When speaking or writing in the third person, sir was used as a prefix to names of knights and priests. In direct address it was used much more broadly: in the Canterbury Tales the innkeeper is addressed as sire hoste, and a monk, friar, canon, summoner, cook, doctor, man of law, yeoman and Chaucer himself are all addressed as sir.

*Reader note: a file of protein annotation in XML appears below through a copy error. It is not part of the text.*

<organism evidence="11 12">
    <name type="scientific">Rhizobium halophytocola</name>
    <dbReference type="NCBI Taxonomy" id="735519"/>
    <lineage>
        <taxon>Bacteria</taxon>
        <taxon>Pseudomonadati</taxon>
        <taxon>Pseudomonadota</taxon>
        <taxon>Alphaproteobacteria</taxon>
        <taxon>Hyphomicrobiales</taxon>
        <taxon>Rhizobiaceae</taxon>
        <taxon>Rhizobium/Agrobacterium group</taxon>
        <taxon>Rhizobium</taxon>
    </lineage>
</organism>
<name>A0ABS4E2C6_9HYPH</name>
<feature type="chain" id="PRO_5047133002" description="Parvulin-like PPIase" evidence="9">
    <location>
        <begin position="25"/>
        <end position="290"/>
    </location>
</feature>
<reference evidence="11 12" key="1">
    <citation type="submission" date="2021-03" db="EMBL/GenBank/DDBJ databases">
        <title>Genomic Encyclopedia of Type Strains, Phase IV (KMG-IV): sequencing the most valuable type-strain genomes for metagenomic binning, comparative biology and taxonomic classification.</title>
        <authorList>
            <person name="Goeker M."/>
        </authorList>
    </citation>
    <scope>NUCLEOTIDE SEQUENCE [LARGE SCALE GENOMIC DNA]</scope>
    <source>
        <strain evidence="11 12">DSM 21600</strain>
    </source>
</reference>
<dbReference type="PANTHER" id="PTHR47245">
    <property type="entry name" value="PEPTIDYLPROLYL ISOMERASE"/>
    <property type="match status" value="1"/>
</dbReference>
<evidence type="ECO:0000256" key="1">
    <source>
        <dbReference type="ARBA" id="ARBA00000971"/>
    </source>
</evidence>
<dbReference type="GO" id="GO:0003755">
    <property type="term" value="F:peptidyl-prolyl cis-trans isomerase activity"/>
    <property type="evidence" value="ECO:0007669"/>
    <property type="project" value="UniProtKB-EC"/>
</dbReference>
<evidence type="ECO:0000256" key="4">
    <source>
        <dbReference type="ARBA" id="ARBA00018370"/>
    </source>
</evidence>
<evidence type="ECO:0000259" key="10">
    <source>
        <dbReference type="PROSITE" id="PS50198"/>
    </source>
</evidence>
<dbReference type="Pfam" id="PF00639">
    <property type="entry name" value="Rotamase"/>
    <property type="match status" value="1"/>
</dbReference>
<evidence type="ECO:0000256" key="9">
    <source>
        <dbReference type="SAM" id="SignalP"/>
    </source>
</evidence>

In the Paston letters master is used as a third person prefix for clerks, either lay or religious, as well as when the writer is an employee of the person described. Where the individual is identifiable these seem to have been the only uses in the letters. The records of Mercer's Company of London used master in the same way, and as a prefix for officers of the gild: the masters of the gild, aldermen and wardens. Ordinary masters of apprentices who were not officers were named without the prefix. Civic aldermen and mayors also received the prefix of master.